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Re: primers

On Wednesday 01 Dec 2004 21:30, Jeff Hecht wrote:
> At 7:58 AM +1100 12/2/04, Dann Pigdon wrote:
> >I think the real question was; if dogs were only known from fossil
> >remains, and DNA (nor interbreeding evidence) wasn't available,
> > would their range of variation still lend then to be recognised as
> > a single species? Or would the fact that skeletal structure is only
> > a tiny part of the variation of a species (and can be altered by
> > relatively minor genetic changes) mean that cladistics would
> > produce an over-simplistic view of relationships?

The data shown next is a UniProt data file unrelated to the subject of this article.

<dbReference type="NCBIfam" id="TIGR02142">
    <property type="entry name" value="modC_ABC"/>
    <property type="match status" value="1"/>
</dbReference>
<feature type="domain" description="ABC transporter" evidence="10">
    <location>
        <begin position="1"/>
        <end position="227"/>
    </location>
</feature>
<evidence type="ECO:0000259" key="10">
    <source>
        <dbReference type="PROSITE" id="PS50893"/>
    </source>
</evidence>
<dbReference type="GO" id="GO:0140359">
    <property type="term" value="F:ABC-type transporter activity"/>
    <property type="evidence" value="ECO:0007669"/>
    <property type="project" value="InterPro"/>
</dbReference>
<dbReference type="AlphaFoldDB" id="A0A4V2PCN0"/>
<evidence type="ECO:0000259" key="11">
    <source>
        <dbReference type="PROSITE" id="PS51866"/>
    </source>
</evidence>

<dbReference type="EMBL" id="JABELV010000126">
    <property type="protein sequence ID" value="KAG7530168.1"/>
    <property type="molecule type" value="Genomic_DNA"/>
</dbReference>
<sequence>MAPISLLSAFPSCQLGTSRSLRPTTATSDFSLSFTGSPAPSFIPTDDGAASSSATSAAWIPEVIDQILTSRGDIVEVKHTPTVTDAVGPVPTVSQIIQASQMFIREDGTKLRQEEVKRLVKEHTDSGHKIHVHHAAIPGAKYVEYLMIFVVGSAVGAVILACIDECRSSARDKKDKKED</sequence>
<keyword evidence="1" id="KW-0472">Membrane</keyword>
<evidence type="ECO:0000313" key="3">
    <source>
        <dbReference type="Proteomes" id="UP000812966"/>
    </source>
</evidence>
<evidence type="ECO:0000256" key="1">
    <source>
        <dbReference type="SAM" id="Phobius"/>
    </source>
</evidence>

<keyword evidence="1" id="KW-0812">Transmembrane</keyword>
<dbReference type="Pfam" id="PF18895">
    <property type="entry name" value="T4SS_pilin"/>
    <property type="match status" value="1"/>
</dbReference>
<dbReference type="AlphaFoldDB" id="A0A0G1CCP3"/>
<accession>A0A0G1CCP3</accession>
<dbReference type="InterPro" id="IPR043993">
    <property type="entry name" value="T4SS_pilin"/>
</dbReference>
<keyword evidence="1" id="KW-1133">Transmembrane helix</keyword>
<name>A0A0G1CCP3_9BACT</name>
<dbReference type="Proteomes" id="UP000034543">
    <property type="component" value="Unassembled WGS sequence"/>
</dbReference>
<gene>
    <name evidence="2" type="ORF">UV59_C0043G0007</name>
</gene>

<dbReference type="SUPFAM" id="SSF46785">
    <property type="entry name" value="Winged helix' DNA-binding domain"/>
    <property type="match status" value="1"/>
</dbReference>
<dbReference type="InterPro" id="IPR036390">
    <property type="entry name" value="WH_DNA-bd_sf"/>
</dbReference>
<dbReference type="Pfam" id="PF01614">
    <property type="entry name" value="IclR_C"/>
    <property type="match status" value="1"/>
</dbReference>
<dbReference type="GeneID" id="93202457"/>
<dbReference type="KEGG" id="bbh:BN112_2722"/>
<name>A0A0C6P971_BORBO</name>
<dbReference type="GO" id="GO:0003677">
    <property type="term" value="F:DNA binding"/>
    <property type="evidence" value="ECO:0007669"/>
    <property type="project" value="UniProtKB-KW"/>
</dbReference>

> The authors of the recent Science paper on the decline of bison
> populations found in their genetic studies that the plains bison and
> woods bison are genetically indistinguishable, although
> morphologically distinct, so this question has broader impact than
> the artificial diversity created by dog breeders. For the bison, I
> was told that some of the morphological distinction may have arisen
> from response to the local environment (e.g, thickness of coats).
But they tested only a small fraction of the mitochondrial DNA. Physical 
characteristics are determined by somatic genes. Though mitochondrial 
DNA is supposed to mutate faster than somatic DNA, there is a lot more 
somatic DNA, so the overall number of mutations over a given time may 
be more for somatic DNA. Therefore, a somatic mutation causing a change 
in physical characteristic, often used for species determination, may 
not be detected by testing mitochondrial DNA.


Gautam Majumdar

Please send e-mails to gmajumdar@freeuk.com